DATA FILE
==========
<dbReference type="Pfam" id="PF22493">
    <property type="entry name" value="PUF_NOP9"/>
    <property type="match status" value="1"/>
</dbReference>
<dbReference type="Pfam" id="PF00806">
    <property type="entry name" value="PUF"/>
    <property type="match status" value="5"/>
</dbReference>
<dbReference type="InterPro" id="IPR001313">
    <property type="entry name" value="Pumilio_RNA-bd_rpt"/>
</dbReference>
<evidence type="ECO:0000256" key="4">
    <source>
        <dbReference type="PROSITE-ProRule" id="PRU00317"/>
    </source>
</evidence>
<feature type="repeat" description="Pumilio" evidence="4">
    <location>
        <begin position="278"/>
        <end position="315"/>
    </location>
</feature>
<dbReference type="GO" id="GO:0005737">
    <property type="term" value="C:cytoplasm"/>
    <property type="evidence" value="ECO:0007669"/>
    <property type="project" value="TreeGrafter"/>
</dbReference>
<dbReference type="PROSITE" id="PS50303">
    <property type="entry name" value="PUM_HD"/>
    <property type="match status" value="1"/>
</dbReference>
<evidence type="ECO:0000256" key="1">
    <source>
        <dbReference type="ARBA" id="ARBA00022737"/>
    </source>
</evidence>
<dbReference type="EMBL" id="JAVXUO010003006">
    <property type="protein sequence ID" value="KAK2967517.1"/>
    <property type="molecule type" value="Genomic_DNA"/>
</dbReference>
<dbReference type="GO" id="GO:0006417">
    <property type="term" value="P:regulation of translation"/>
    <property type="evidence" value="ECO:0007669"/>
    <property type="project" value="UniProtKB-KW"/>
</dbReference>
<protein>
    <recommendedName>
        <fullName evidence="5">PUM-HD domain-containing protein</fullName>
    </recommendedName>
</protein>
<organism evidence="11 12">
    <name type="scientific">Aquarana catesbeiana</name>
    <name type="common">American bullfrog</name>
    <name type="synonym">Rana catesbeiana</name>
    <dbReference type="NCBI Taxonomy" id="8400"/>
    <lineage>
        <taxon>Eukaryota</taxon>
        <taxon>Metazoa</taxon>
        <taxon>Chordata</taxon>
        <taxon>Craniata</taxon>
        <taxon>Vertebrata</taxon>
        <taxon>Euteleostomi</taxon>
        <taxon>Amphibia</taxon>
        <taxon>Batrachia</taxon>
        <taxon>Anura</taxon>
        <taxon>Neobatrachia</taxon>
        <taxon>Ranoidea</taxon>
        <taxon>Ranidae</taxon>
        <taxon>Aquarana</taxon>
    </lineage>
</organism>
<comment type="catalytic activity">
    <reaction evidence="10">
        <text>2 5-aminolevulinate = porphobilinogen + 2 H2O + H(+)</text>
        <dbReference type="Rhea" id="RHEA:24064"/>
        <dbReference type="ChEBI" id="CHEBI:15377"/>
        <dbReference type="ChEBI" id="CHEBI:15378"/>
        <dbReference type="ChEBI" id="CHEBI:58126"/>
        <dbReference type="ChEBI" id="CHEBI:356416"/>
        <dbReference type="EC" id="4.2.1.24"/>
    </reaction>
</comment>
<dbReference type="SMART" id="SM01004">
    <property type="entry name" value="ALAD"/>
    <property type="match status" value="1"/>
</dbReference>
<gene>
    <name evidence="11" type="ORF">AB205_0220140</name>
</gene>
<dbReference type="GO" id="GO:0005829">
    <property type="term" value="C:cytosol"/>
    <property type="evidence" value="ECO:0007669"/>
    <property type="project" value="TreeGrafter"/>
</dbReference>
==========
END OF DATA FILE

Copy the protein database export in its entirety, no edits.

<dbReference type="Pfam" id="PF22493">
    <property type="entry name" value="PUF_NOP9"/>
    <property type="match status" value="1"/>
</dbReference>
<dbReference type="Pfam" id="PF00806">
    <property type="entry name" value="PUF"/>
    <property type="match status" value="5"/>
</dbReference>
<dbReference type="InterPro" id="IPR001313">
    <property type="entry name" value="Pumilio_RNA-bd_rpt"/>
</dbReference>
<evidence type="ECO:0000256" key="4">
    <source>
        <dbReference type="PROSITE-ProRule" id="PRU00317"/>
    </source>
</evidence>
<feature type="repeat" description="Pumilio" evidence="4">
    <location>
        <begin position="278"/>
        <end position="315"/>
    </location>
</feature>
<dbReference type="GO" id="GO:0005737">
    <property type="term" value="C:cytoplasm"/>
    <property type="evidence" value="ECO:0007669"/>
    <property type="project" value="TreeGrafter"/>
</dbReference>
<dbReference type="PROSITE" id="PS50303">
    <property type="entry name" value="PUM_HD"/>
    <property type="match status" value="1"/>
</dbReference>
<evidence type="ECO:0000256" key="1">
    <source>
        <dbReference type="ARBA" id="ARBA00022737"/>
    </source>
</evidence>
<dbReference type="EMBL" id="JAVXUO010003006">
    <property type="protein sequence ID" value="KAK2967517.1"/>
    <property type="molecule type" value="Genomic_DNA"/>
</dbReference>
<dbReference type="GO" id="GO:0006417">
    <property type="term" value="P:regulation of translation"/>
    <property type="evidence" value="ECO:0007669"/>
    <property type="project" value="UniProtKB-KW"/>
</dbReference>
<protein>
    <recommendedName>
        <fullName evidence="5">PUM-HD domain-containing protein</fullName>
    </recommendedName>
</protein>
<organism evidence="11 12">
    <name type="scientific">Aquarana catesbeiana</name>
    <name type="common">American bullfrog</name>
    <name type="synonym">Rana catesbeiana</name>
    <dbReference type="NCBI Taxonomy" id="8400"/>
    <lineage>
        <taxon>Eukaryota</taxon>
        <taxon>Metazoa</taxon>
        <taxon>Chordata</taxon>
        <taxon>Craniata</taxon>
        <taxon>Vertebrata</taxon>
        <taxon>Euteleostomi</taxon>
        <taxon>Amphibia</taxon>
        <taxon>Batrachia</taxon>
        <taxon>Anura</taxon>
        <taxon>Neobatrachia</taxon>
        <taxon>Ranoidea</taxon>
        <taxon>Ranidae</taxon>
        <taxon>Aquarana</taxon>
    </lineage>
</organism>
<comment type="catalytic activity">
    <reaction evidence="10">
        <text>2 5-aminolevulinate = porphobilinogen + 2 H2O + H(+)</text>
        <dbReference type="Rhea" id="RHEA:24064"/>
        <dbReference type="ChEBI" id="CHEBI:15377"/>
        <dbReference type="ChEBI" id="CHEBI:15378"/>
        <dbReference type="ChEBI" id="CHEBI:58126"/>
        <dbReference type="ChEBI" id="CHEBI:356416"/>
        <dbReference type="EC" id="4.2.1.24"/>
    </reaction>
</comment>
<dbReference type="SMART" id="SM01004">
    <property type="entry name" value="ALAD"/>
    <property type="match status" value="1"/>
</dbReference>
<gene>
    <name evidence="11" type="ORF">AB205_0220140</name>
</gene>
<dbReference type="GO" id="GO:0005829">
    <property type="term" value="C:cytosol"/>
    <property type="evidence" value="ECO:0007669"/>
    <property type="project" value="TreeGrafter"/>
</dbReference>